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Steam•Powered: Lesbian Steampunk Stories, an anthology edited by JoSelle Vanderhooft and published by Top Shelf, an imprint of Torquere Press Publishers.

This anthology consists of fifteen stories mixing lesbians and steampunk in various concentrations. For me, steampunk is mixing the untapped potential of the new sciences and technologies of the industrial age through the 1920s to the punk ethos from cyberpunk, in other words how the new technology changes and oppresses the world. By my definition, three of the stories do not fit into the steampunk genre but they are still quite interesting all the same.

Now, the lesbianism ranges from chaste romances to some quite explicit encounters, so if such is not your cup of tea be warned. The characters and setting range across the United (and disunited) States, to Haiti and South America, Africa, the Middle East and India, across much of the globe and even to other worlds which have parallels to our own. The first thing that struck me was how much of this anthology is an example of Hite’s Law: "All alternate histories produce zeppelins." Almost all of the stories feature zeppelins and, as steampunk is almost by definition alternate history it conforms nicely to that Law. Though Sara M. Harvey’s “Where the Ocean Meets the Sky” gets bonus points for incorporating both Emperor Norton and airship privateers in her story.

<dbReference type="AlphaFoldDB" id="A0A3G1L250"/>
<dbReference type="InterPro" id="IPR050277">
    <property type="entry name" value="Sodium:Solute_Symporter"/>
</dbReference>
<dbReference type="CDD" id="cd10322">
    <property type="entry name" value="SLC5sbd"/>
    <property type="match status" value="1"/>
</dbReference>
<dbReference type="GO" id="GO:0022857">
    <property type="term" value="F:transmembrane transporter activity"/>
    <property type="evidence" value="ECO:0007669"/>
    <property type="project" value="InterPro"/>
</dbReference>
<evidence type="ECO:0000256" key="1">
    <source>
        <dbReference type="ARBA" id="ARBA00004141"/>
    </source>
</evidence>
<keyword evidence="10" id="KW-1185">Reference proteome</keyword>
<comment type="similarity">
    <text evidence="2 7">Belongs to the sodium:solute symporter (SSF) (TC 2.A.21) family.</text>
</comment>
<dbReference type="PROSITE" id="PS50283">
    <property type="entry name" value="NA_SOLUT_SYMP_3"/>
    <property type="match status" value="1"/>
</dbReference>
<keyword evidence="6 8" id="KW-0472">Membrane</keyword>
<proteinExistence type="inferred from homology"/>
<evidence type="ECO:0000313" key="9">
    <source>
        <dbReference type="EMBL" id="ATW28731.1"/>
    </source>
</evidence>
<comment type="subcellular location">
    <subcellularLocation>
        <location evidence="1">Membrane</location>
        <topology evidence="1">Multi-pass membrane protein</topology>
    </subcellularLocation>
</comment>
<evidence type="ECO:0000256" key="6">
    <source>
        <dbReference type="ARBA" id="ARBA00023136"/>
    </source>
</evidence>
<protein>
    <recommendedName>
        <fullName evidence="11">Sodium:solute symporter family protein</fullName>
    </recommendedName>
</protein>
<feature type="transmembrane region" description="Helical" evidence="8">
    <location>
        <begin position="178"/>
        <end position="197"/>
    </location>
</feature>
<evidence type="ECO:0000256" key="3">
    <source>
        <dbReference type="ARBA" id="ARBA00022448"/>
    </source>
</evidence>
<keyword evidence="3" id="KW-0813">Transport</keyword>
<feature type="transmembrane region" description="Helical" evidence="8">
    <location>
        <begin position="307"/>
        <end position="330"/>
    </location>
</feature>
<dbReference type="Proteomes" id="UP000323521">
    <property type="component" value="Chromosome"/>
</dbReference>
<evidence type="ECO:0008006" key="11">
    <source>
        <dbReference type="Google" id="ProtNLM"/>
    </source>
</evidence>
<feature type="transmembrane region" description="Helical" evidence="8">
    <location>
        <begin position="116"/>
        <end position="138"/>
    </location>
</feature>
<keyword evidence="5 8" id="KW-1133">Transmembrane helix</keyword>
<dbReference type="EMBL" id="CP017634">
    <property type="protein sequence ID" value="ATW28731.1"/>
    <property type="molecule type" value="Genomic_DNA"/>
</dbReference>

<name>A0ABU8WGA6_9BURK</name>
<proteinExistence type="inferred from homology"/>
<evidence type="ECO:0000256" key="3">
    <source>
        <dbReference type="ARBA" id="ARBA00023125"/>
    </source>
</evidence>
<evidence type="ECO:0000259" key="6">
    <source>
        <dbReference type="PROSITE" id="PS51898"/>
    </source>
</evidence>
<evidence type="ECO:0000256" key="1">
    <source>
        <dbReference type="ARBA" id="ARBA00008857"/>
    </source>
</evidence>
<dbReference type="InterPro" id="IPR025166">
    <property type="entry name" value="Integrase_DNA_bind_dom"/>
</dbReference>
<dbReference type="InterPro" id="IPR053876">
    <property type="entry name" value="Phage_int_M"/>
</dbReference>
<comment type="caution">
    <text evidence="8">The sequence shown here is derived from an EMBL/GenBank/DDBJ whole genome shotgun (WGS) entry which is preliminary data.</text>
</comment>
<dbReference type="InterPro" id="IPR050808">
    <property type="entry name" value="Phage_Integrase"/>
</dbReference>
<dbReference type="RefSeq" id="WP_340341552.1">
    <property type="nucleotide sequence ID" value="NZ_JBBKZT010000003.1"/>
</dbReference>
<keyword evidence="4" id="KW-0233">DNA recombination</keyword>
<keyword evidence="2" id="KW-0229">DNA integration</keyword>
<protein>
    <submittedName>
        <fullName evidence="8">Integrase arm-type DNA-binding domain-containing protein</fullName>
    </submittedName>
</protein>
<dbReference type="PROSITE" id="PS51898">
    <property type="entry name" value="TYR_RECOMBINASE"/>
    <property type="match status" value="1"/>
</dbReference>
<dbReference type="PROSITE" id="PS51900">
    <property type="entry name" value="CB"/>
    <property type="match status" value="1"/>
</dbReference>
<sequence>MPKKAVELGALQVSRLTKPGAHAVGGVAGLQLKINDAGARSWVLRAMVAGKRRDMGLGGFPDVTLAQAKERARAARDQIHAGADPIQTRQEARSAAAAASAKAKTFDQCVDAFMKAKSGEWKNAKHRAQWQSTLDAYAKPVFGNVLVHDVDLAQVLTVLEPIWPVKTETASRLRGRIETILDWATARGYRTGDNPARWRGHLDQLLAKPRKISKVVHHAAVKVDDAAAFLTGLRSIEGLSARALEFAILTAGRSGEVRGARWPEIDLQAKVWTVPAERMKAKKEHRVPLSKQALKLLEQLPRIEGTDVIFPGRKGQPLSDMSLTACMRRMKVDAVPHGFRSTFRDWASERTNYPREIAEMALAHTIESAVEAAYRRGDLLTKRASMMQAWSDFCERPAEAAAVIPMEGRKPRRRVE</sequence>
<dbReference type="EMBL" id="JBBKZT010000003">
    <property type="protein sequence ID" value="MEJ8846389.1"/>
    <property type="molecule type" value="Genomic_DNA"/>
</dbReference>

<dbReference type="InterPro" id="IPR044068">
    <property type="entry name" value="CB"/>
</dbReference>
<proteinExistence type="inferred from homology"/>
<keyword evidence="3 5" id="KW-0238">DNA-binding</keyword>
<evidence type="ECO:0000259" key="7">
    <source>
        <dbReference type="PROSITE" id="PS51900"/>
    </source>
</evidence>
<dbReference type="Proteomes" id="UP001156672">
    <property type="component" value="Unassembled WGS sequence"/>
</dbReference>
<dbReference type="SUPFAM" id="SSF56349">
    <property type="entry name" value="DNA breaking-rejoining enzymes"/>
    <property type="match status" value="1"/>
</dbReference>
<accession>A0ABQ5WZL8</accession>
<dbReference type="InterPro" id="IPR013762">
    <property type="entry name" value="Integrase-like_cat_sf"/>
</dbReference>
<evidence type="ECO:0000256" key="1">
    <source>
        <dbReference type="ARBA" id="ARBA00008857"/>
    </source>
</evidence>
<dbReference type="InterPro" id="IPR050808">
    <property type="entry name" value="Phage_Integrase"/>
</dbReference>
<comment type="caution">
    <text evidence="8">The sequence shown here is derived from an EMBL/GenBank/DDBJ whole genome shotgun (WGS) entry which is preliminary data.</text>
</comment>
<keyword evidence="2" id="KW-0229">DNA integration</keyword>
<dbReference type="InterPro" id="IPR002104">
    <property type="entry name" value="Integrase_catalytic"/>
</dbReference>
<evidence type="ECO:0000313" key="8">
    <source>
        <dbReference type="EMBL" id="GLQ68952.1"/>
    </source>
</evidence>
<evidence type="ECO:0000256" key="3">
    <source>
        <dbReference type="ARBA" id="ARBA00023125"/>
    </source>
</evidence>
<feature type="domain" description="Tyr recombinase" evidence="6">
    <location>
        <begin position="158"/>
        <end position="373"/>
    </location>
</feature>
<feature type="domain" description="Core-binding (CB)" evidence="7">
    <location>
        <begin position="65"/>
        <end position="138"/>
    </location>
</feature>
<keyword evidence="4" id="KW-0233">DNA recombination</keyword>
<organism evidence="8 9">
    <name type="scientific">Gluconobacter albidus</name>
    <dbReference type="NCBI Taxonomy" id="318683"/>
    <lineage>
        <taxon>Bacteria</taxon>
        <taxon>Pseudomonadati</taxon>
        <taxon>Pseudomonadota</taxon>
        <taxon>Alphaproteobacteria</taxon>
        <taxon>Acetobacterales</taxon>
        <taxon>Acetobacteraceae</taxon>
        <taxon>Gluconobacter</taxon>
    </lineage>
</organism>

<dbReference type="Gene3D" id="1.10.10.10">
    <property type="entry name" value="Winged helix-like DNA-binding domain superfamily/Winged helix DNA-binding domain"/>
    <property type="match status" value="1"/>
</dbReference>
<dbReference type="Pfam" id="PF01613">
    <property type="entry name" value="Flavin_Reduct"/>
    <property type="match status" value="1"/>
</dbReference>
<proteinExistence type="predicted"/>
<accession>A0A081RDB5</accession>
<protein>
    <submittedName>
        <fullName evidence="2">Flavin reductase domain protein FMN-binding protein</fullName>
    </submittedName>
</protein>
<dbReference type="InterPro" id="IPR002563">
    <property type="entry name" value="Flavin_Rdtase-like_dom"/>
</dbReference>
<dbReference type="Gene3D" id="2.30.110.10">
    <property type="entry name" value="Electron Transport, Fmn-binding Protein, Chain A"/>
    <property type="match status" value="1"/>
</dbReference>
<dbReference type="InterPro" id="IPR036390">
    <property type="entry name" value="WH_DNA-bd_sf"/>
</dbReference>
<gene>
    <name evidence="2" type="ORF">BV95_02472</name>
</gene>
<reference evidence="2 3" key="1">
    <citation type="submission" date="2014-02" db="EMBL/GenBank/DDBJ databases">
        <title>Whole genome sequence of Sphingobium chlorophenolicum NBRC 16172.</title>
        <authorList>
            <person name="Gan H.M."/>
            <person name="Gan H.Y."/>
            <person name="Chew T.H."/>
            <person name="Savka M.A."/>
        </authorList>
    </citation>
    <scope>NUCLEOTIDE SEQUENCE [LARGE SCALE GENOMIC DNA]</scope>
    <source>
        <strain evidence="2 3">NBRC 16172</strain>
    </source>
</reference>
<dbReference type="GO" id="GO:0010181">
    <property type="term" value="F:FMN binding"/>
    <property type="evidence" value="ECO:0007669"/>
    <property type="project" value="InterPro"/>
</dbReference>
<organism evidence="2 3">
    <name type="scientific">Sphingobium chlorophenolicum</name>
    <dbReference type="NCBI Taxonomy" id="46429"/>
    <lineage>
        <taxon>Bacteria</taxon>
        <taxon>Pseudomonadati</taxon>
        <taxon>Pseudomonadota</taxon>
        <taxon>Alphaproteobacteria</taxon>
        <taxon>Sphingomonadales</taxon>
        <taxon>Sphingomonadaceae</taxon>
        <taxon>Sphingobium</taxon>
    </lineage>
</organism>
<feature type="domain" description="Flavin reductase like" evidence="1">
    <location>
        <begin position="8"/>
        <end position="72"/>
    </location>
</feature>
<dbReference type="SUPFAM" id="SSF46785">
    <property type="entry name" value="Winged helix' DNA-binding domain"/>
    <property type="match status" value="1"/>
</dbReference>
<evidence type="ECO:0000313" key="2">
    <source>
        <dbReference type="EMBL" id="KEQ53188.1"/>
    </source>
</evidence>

The stories are all well-written, though some I found more engaging than other which is always the case in an anthology. In general, the further they drifted from the roots of steampunk, the less enjoyable I found them but that may partly an expectation clash and not be a fair reflection on those stories.

Looking at it from the point of view of a roleplaying gamer, the question of how inspirational is it always comes to mind. The answer: Yes, it is very inspirational. Especially for a steampunk or alternate history campaign there are many ideas here to spark games or pieces of games. There are a wide variety of characters, ideas and places that can be easily be lifted and re-imagined as needed to fit into a game world.

While it might seem that this anthology is aimed at a rather niche market, however if you have interest in steampunk short fiction and do not mind a bit of romance on the side, it may be well worth a read as it provides a new perspective.

The book releases in January and you can preorder Steam•Powered directly from JoSelle Vanderhooft until Thanksgiving, after January you can buy it from Torquere Press Publishers.

Notes: This reviews is based on an advanced readers copy of the anthology given to me for the purpose of the review but I have also pre-ordered a copy for myself. Crossposted from my Sea of Stars RPG Design Journal.
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